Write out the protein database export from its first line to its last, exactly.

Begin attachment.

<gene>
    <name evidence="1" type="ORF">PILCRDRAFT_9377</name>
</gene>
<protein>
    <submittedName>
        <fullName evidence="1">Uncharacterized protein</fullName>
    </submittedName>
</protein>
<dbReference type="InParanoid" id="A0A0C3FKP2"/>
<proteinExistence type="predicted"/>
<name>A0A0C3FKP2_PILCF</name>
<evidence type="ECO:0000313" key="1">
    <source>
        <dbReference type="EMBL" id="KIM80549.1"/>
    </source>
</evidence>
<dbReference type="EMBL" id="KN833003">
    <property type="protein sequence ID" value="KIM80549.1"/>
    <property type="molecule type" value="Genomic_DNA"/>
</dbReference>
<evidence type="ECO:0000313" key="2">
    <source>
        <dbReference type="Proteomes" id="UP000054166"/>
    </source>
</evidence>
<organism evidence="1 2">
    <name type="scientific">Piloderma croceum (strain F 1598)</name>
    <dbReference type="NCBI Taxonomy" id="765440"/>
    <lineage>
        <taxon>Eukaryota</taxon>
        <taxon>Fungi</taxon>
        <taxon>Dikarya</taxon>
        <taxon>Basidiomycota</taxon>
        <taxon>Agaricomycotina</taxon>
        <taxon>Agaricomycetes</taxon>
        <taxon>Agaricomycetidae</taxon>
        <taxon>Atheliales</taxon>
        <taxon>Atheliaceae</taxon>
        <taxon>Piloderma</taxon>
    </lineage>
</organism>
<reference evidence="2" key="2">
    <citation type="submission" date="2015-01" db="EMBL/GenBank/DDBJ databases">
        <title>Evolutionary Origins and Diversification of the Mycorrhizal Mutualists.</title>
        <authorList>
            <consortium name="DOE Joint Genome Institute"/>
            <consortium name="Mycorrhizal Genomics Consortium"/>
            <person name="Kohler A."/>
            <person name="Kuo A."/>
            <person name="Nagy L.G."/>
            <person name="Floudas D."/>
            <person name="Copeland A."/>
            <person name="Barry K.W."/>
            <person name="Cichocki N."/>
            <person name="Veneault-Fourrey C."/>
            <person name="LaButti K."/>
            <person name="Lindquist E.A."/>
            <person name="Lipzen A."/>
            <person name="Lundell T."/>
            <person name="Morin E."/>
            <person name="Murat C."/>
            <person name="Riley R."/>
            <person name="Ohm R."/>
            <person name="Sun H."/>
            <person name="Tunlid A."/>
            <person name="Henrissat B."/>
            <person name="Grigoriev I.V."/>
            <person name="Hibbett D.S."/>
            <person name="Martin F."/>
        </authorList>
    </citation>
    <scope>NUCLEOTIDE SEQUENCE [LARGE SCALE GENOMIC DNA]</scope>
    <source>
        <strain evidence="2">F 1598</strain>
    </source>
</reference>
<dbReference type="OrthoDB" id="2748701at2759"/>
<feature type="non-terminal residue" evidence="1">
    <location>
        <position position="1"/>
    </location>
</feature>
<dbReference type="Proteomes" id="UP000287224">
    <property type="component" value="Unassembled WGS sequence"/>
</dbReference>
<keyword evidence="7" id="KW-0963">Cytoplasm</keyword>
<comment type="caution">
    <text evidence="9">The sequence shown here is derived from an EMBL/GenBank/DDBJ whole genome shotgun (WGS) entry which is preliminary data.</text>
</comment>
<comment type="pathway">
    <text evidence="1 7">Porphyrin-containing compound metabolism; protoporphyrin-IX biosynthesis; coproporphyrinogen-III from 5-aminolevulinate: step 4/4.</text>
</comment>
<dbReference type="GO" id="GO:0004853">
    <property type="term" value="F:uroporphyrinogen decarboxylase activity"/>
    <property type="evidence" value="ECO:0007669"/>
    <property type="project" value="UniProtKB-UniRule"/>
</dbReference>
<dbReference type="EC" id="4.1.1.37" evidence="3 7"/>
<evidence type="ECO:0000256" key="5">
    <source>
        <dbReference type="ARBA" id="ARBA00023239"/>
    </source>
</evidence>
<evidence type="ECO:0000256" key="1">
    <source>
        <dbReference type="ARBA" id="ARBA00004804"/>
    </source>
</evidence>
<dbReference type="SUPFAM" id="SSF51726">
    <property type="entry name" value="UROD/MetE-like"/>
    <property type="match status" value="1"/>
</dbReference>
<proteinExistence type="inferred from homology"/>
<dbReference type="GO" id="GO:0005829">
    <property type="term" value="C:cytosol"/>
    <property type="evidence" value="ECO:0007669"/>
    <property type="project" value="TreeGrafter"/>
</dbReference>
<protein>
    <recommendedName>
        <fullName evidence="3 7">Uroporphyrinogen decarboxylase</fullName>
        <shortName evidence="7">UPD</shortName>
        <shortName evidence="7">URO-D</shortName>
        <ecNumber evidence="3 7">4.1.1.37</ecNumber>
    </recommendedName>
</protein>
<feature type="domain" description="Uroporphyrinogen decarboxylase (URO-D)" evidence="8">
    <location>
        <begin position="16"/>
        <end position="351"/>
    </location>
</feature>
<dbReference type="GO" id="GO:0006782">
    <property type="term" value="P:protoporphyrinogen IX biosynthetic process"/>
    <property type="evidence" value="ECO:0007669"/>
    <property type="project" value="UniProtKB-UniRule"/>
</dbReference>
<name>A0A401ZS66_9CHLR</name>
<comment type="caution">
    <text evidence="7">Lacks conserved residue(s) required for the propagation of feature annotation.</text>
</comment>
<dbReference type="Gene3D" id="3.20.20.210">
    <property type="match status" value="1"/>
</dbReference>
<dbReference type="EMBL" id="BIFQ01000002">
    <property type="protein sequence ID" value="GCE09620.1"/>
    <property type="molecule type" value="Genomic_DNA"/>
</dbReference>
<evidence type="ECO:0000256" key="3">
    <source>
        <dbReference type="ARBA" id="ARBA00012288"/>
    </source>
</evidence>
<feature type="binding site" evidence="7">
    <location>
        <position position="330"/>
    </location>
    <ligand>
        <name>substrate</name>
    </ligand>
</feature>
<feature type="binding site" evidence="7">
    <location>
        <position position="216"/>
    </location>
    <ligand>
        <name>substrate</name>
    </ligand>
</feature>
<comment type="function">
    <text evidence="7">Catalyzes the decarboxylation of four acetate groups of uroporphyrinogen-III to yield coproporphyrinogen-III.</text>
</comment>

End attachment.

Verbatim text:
<gene>
    <name evidence="1" type="ORF">PILCRDRAFT_9377</name>
</gene>
<protein>
    <submittedName>
        <fullName evidence="1">Uncharacterized protein</fullName>
    </submittedName>
</protein>
<dbReference type="InParanoid" id="A0A0C3FKP2"/>
<proteinExistence type="predicted"/>
<name>A0A0C3FKP2_PILCF</name>
<evidence type="ECO:0000313" key="1">
    <source>
        <dbReference type="EMBL" id="KIM80549.1"/>
    </source>
</evidence>
<dbReference type="EMBL" id="KN833003">
    <property type="protein sequence ID" value="KIM80549.1"/>
    <property type="molecule type" value="Genomic_DNA"/>
</dbReference>
<evidence type="ECO:0000313" key="2">
    <source>
        <dbReference type="Proteomes" id="UP000054166"/>
    </source>
</evidence>
<organism evidence="1 2">
    <name type="scientific">Piloderma croceum (strain F 1598)</name>
    <dbReference type="NCBI Taxonomy" id="765440"/>
    <lineage>
        <taxon>Eukaryota</taxon>
        <taxon>Fungi</taxon>
        <taxon>Dikarya</taxon>
        <taxon>Basidiomycota</taxon>
        <taxon>Agaricomycotina</taxon>
        <taxon>Agaricomycetes</taxon>
        <taxon>Agaricomycetidae</taxon>
        <taxon>Atheliales</taxon>
        <taxon>Atheliaceae</taxon>
        <taxon>Piloderma</taxon>
    </lineage>
</organism>
<reference evidence="2" key="2">
    <citation type="submission" date="2015-01" db="EMBL/GenBank/DDBJ databases">
        <title>Evolutionary Origins and Diversification of the Mycorrhizal Mutualists.</title>
        <authorList>
            <consortium name="DOE Joint Genome Institute"/>
            <consortium name="Mycorrhizal Genomics Consortium"/>
            <person name="Kohler A."/>
            <person name="Kuo A."/>
            <person name="Nagy L.G."/>
            <person name="Floudas D."/>
            <person name="Copeland A."/>
            <person name="Barry K.W."/>
            <person name="Cichocki N."/>
            <person name="Veneault-Fourrey C."/>
            <person name="LaButti K."/>
            <person name="Lindquist E.A."/>
            <person name="Lipzen A."/>
            <person name="Lundell T."/>
            <person name="Morin E."/>
            <person name="Murat C."/>
            <person name="Riley R."/>
            <person name="Ohm R."/>
            <person name="Sun H."/>
            <person name="Tunlid A."/>
            <person name="Henrissat B."/>
            <person name="Grigoriev I.V."/>
            <person name="Hibbett D.S."/>
            <person name="Martin F."/>
        </authorList>
    </citation>
    <scope>NUCLEOTIDE SEQUENCE [LARGE SCALE GENOMIC DNA]</scope>
    <source>
        <strain evidence="2">F 1598</strain>
    </source>
</reference>
<dbReference type="OrthoDB" id="2748701at2759"/>
<feature type="non-terminal residue" evidence="1">
    <location>
        <position position="1"/>
    </location>
</feature>
<dbReference type="Proteomes" id="UP000287224">
    <property type="component" value="Unassembled WGS sequence"/>
</dbReference>
<keyword evidence="7" id="KW-0963">Cytoplasm</keyword>
<comment type="caution">
    <text evidence="9">The sequence shown here is derived from an EMBL/GenBank/DDBJ whole genome shotgun (WGS) entry which is preliminary data.</text>
</comment>
<comment type="pathway">
    <text evidence="1 7">Porphyrin-containing compound metabolism; protoporphyrin-IX biosynthesis; coproporphyrinogen-III from 5-aminolevulinate: step 4/4.</text>
</comment>
<dbReference type="GO" id="GO:0004853">
    <property type="term" value="F:uroporphyrinogen decarboxylase activity"/>
    <property type="evidence" value="ECO:0007669"/>
    <property type="project" value="UniProtKB-UniRule"/>
</dbReference>
<dbReference type="EC" id="4.1.1.37" evidence="3 7"/>
<evidence type="ECO:0000256" key="5">
    <source>
        <dbReference type="ARBA" id="ARBA00023239"/>
    </source>
</evidence>
<evidence type="ECO:0000256" key="1">
    <source>
        <dbReference type="ARBA" id="ARBA00004804"/>
    </source>
</evidence>
<dbReference type="SUPFAM" id="SSF51726">
    <property type="entry name" value="UROD/MetE-like"/>
    <property type="match status" value="1"/>
</dbReference>
<proteinExistence type="inferred from homology"/>
<dbReference type="GO" id="GO:0005829">
    <property type="term" value="C:cytosol"/>
    <property type="evidence" value="ECO:0007669"/>
    <property type="project" value="TreeGrafter"/>
</dbReference>
<protein>
    <recommendedName>
        <fullName evidence="3 7">Uroporphyrinogen decarboxylase</fullName>
        <shortName evidence="7">UPD</shortName>
        <shortName evidence="7">URO-D</shortName>
        <ecNumber evidence="3 7">4.1.1.37</ecNumber>
    </recommendedName>
</protein>
<feature type="domain" description="Uroporphyrinogen decarboxylase (URO-D)" evidence="8">
    <location>
        <begin position="16"/>
        <end position="351"/>
    </location>
</feature>
<dbReference type="GO" id="GO:0006782">
    <property type="term" value="P:protoporphyrinogen IX biosynthetic process"/>
    <property type="evidence" value="ECO:0007669"/>
    <property type="project" value="UniProtKB-UniRule"/>
</dbReference>
<name>A0A401ZS66_9CHLR</name>
<comment type="caution">
    <text evidence="7">Lacks conserved residue(s) required for the propagation of feature annotation.</text>
</comment>
<dbReference type="Gene3D" id="3.20.20.210">
    <property type="match status" value="1"/>
</dbReference>
<dbReference type="EMBL" id="BIFQ01000002">
    <property type="protein sequence ID" value="GCE09620.1"/>
    <property type="molecule type" value="Genomic_DNA"/>
</dbReference>
<evidence type="ECO:0000256" key="3">
    <source>
        <dbReference type="ARBA" id="ARBA00012288"/>
    </source>
</evidence>
<feature type="binding site" evidence="7">
    <location>
        <position position="330"/>
    </location>
    <ligand>
        <name>substrate</name>
    </ligand>
</feature>
<feature type="binding site" evidence="7">
    <location>
        <position position="216"/>
    </location>
    <ligand>
        <name>substrate</name>
    </ligand>
</feature>
<comment type="function">
    <text evidence="7">Catalyzes the decarboxylation of four acetate groups of uroporphyrinogen-III to yield coproporphyrinogen-III.</text>
</comment>